Date: Aug 23, 2013 10:59 AM
Author: Ben Bacarisse
Subject: Re: A finite set of all naturals
Nam Nguyen <namducnguyen@shaw.ca> writes:

> On 23/08/2013 7:49 AM, Ben Bacarisse wrote:

>> quasi <quasi@null.set> writes:

>>

>>> Peter Percival wrote:

>>>> Nam Nguyen wrote:

>>>>>

>>>>> I certainly meant "odd(x) can _NOT_ be defined as a

>>>>> positive formula ...".

>>>>

>>>> Prove it.

>>>

>>> With Nam's new definition of positive/negative, I think

>>> it's immediately provable (subject to some clarification as

>>> to what a formula is) that odd(x) is a negative formula.

>>>

>>> Let even(x) <-> Ey(x=2*y).

>>>

>>> Assuming Nam's definition of "formula" supports the claim

>>> that even(x) is a positive formula, then odd(x) must be

>>> a negative formula since odd(x) is equivalent to ~even(x).

>>

>> That does not match my reading of the new definition. It states that a

>> formula is positive if it can be written in a particular form. That

>> odd(x) can be written in at least one form that does not match the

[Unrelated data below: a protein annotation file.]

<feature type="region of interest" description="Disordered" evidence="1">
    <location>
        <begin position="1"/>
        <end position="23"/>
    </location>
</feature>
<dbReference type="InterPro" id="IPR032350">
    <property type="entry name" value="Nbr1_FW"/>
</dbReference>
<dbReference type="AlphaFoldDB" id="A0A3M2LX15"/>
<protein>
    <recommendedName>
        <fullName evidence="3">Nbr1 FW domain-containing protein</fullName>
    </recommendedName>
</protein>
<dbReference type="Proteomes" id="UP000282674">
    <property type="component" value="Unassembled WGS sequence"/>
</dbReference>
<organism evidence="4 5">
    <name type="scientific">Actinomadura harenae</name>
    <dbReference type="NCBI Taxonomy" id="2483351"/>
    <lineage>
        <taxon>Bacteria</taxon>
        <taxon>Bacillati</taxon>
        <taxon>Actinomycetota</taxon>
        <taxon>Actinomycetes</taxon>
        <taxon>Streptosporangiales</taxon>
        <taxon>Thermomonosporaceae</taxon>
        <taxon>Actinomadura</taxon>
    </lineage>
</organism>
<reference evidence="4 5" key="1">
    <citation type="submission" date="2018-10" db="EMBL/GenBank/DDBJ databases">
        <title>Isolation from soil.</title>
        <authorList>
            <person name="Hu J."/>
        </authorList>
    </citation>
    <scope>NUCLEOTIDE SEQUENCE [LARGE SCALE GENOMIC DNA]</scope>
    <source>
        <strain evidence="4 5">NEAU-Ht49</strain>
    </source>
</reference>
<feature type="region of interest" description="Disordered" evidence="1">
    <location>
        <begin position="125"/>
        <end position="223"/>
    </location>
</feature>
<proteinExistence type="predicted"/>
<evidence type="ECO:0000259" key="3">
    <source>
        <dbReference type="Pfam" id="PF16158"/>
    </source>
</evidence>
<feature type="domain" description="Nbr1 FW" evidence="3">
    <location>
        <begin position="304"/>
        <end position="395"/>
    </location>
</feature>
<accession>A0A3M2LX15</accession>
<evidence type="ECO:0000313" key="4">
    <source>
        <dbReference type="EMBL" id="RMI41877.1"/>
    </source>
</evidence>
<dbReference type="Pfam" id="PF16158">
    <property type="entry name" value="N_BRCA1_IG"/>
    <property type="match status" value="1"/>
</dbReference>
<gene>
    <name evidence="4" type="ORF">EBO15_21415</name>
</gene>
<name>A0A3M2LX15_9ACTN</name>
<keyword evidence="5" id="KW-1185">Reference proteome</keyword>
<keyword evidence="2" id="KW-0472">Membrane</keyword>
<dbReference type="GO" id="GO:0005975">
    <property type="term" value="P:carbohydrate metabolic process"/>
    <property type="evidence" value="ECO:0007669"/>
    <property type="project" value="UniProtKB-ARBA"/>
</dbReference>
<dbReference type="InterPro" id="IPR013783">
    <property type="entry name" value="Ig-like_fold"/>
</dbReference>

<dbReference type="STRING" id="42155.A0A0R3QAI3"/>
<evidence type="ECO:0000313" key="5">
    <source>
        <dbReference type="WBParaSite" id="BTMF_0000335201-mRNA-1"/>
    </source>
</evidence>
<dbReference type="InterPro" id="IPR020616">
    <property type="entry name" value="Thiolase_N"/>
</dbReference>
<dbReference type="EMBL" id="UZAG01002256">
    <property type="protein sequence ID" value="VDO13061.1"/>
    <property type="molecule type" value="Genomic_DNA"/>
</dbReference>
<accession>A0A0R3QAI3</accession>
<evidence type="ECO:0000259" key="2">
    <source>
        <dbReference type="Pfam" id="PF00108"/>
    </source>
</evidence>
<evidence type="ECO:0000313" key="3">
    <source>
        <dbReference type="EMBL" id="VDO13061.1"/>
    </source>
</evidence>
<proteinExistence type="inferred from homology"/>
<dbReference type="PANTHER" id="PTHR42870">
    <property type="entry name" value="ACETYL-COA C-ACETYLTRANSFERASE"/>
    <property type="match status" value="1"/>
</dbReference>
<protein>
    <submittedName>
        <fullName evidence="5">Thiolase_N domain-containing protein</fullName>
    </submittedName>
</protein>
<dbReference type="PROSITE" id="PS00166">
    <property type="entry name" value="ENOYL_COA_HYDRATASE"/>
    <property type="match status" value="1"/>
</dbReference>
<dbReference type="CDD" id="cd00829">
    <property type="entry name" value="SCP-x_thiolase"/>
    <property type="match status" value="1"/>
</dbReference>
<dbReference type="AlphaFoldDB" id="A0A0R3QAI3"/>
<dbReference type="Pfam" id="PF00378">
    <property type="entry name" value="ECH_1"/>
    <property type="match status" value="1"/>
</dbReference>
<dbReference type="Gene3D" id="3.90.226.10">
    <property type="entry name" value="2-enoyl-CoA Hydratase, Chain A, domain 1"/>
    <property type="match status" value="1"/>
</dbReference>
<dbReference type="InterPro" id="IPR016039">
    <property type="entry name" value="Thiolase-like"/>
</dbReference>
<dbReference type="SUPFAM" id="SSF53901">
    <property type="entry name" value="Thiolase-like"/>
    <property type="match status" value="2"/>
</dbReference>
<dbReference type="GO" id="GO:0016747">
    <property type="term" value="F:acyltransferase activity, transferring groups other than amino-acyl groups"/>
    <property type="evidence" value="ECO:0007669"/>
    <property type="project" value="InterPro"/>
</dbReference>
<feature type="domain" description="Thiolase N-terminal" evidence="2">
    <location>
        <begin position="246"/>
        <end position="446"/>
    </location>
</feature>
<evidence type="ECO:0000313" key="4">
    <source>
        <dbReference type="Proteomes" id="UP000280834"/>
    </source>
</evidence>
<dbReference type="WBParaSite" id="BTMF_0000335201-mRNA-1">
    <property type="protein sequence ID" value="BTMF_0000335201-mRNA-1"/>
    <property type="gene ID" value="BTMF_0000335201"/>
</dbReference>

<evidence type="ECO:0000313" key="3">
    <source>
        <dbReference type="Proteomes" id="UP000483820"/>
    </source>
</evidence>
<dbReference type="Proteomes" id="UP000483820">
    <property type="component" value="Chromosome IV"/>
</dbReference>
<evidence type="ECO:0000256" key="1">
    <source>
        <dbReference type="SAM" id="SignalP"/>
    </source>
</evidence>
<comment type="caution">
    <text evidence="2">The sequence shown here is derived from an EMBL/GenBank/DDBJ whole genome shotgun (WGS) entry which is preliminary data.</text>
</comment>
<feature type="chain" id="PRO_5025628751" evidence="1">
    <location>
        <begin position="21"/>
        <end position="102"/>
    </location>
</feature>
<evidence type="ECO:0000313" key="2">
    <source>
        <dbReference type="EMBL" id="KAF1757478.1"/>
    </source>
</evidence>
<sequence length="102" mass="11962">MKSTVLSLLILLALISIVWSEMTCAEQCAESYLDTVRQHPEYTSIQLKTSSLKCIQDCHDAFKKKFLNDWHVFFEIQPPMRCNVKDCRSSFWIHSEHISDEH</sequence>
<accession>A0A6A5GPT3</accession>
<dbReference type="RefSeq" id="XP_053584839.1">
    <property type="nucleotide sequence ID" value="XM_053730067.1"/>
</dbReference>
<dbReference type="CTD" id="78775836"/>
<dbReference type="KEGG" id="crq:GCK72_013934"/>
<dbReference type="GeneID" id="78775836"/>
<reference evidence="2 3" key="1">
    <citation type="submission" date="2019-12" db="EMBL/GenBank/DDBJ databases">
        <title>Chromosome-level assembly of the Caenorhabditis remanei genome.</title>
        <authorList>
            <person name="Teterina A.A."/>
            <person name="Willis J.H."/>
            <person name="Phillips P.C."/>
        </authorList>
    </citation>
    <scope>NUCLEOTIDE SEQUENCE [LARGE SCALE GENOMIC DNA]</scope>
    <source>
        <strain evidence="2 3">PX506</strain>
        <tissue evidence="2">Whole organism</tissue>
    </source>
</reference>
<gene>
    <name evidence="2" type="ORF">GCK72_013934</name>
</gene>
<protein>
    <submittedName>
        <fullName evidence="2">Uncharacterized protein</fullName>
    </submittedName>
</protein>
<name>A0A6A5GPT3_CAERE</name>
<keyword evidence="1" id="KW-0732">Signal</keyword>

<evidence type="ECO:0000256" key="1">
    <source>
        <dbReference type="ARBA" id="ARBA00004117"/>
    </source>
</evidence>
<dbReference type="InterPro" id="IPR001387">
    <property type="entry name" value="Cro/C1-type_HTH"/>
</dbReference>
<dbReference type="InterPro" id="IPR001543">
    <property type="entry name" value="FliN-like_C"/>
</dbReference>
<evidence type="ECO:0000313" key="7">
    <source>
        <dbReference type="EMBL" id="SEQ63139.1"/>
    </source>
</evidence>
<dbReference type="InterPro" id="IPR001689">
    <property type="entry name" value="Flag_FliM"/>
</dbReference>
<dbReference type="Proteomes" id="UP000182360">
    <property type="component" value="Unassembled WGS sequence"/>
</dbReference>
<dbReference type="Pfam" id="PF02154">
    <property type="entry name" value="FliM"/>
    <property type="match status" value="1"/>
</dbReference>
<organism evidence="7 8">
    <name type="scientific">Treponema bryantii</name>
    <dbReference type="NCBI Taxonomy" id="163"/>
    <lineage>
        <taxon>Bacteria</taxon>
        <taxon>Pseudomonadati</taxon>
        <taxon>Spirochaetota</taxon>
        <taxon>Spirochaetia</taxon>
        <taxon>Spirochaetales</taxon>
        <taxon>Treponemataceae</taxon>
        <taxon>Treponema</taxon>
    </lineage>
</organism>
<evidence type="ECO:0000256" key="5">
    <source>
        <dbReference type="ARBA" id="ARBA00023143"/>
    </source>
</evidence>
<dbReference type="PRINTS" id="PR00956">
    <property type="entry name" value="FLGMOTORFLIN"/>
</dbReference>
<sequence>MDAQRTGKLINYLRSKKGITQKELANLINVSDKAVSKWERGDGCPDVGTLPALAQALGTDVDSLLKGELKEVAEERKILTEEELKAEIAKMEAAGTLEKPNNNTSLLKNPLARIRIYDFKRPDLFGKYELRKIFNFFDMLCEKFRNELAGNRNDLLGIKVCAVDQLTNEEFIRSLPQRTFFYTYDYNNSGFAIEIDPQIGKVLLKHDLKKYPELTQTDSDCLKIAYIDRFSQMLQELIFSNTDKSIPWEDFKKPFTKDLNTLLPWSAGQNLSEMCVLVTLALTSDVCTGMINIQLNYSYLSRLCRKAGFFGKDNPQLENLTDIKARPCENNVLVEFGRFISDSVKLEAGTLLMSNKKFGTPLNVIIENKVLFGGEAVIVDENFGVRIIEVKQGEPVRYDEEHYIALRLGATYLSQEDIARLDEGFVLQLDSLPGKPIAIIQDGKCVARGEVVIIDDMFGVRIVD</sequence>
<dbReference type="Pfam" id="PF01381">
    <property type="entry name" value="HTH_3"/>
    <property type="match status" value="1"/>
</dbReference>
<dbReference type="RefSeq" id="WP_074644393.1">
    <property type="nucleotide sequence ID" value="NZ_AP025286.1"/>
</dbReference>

>> requirements for positivity does not mean that it can't be.

>>

>> My first counter example, odd(x) <-> Ey[Sx=2*y] seems to me to be to as

>> positive as Nam's version of even,

>

> Right. But remember that odd(x) is a _non logical_ expression, hence

> it does matter (on it being positive or negative) whether or not, say,

> 'S' is part of a language.

>

> In the language L1(S,*), both even(x) <-> Ey(x=2*y) and odd(x) <->

> Ey[Sx=2*y] are positive, while in L2(*), only even(x) would be.

How is 2 defined in L2(*)? What are the axioms for *? Don't both use S?

<snip>

--

Ben.